Perhaps the Greatest Shot I Have Ever Seen
by Jerry Balsam


Unless you’re blessed with an outstanding memory, it is hard to say that any particular tennis shot was the best you’d ever seen. Maybe there was something better twenty years ago that you’ve simply forgotten. So I will qualify the statement by saying that on Tuesday I saw what might have been the greatest shot I’ve ever seen. I don’t particularly like the player who hit the shot, and I was happy (not to mention incredulous) when he lost the match shortly thereafter, but I do believe it’s worth remembering the moment — and watching the YouTube clip identified below, before it’s too late. If you’ve ever played tennis, you’ll appreciate that the shot was well-nigh impossible. Before we get to that, however, there was a whole lot of tennis to be played. Photos of my day appear in this Snapfish album.


Tuesday, September 2, 2008


Women’s Doubles, Quarterfinals, Armstrong

Lisa Raymond/Samantha Stosur (10) d. Marina Erakovic/Jelena Kostanic Tosic, 7-6(3) 6-0


The unseeded team — Erakovic a righty, and Kostanic Tosic a lefty — mostly stayed back on serve. It didn’t hurt them all that much in the first set, which was the only one I watched. After I left, Raymond and Stosur served up a bagel in the second set. With Kostanic Tosic serving at 5-5, 30-30, Erakovic intercepted the service return but netted her forehand volley for a break point. Erakovic atoned with a winning overhead, forehand volley, and drop volley to help her team hold. The tenth-seeded team saved a set point in the next game, after Raymond overhit a forehand off an Erakovic net cord that followed a cat-and-mouse exchange at the net. Raymond and Stosur, like their opponents had done previously, reeled off three consecutive points to save the game and go to a tiebreak.


Erakovic served the first point of the tiebreak and held. Raymond and Stosur then ran off six straight points, featuring, at 4-1, a nice forehand volley by the serving Raymond off a Kostanic Tosic return and past the net woman Erakovic. While the underdogs were able to save two set points, the favorites closed the set on Stosur’s serve, with her overhead followed by a backhand volley winner from Raymond.


Women’s Singles, Quarterfinals, Ashe

Elena Dementieva (5) d. Patty Schnyder (15) 6-2 6-3


When I arrived in Ashe and scouted out a place in the shade, Dementieva was already up a set and a break. In any match where her double fault rate is barely over 4%, she will be extremely tough to beat, and this was the case on Tuesday.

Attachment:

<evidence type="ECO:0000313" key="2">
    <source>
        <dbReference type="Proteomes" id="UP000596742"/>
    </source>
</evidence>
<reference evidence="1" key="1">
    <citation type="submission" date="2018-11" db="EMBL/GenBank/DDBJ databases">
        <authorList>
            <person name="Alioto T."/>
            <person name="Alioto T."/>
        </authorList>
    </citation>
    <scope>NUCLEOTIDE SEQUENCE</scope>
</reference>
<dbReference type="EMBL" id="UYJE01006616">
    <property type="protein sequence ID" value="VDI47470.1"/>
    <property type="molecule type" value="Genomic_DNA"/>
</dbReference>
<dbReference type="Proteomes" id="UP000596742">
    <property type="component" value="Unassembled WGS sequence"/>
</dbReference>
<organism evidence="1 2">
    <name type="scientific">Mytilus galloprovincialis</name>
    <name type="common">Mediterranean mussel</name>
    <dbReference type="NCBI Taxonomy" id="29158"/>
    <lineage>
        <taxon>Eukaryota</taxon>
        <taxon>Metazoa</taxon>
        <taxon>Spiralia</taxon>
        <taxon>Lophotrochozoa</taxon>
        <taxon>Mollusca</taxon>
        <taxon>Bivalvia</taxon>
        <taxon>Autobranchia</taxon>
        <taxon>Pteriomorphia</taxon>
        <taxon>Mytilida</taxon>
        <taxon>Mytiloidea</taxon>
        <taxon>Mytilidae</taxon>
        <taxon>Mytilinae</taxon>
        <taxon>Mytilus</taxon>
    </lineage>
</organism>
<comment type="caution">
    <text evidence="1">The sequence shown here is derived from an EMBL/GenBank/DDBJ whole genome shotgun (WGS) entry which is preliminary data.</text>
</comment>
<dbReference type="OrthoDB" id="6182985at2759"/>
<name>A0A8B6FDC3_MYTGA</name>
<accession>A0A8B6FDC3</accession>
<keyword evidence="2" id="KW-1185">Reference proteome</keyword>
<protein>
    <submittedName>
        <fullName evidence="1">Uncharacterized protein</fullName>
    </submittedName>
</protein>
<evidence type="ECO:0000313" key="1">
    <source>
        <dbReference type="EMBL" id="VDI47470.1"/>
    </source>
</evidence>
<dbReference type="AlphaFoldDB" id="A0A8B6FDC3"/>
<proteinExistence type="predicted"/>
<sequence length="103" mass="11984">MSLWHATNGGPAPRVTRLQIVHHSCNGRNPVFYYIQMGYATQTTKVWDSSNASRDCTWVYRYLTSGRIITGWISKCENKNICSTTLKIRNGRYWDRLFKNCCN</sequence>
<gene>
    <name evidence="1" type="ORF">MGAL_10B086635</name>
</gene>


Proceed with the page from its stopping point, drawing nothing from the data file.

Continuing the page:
Shortly after I sat down, the southpaw Schnyder hit a big forehand down the line for a winner to recover the break and level the second set at 3-3. That was all she wrote. Dementieva broke right back with an inside-out forehand and was not to be troubled again.


Is Dementieva, Jankovic, or Safina the best player currently on the women’s tour never to win a major? Will one of them break through this week?


Men’s Singles, Fourth Round, Ashe

Novak Djokovic (3) d. Tommy Robredo (15), 4-6 6-2 6-3 5-7 6-3


I watched the first three sets of this tussle, leaving when it seemed that Robredo had run out of answers against the more powerful Djokovic. It looked like a battle between a middleweight and a heavyweight. After I left, Robredo surprised by claiming the fourth set, but Djokovic came through in the end.


Having watched a fair amount of Djokovic, I still ask myself what makes him so good. Yes, he has a good serve, but it’s hardly a cannonball. Yes, he has good groundstrokes, but nothing obviously outstanding — aside, perhaps, from his well-disguised and dangerous backhand down the line. Yes, he is competent at the net, but not a natural volleyer. I think the answer is nothing more remarkable than that he does everything well, does not have obvious weaknesses, and wears opponents out. Since he and Rafa Nadal are virtually contemporaries, it will be fascinating to see how many major titles Djokovic can add to his Australian crown of earlier this year, and whether one of the young guns — Andy Murray, Juan Martin Del Potro, Marin Cilic, or Ernests Gulbis — will eventually supersede him. One note about Djokovic that’s worthy of mention: he still bounces the ball a lot before he serves, but the skeins of 20+ bounces seem to be in the past. Let’s hope so.


Robredo jumped ahead in the ninth game of this match, breaking serve with the help of a double fault from Djokovic at 30-30. Serving out the set, Robredo got off to a superb start when he chased down a drop shot and then a Djokovic volley to hit a winning passing shot. Robredo held at love.


Though the second set was punctuated by a visit from the trainer to assist Djokovic, it was not close. Djokovic broke for 2-0 and again to close out the set. In the third set, Djokovic broke serve at 15 in the fourth game and was never headed — at least not while I was still watching the match.


The stands behind the court were packed by fans desperate to sit in the shade, while the rest of Ashe was sparsely populated. There were some tetchy moments between the people who held tickets in the shaded area and visitors. Since I was one of the visitors and I kept expecting to get tossed from my seat, I thought it was time to move on after three sets.


Men’s Doubles, Quarterfinals, Armstrong

Maximo Gonzalez/Juan Monaco d. Bruno Soares/Dusan Vemic, 6-2 6-7(3) 6-3


I caught only the final two games of this match and have only two observations.


Both sides played one up/one back. It’s not a long-range formula for success in men’s doubles, as Gonzalez and Monaco were to find out in the semifinals on Wednesday.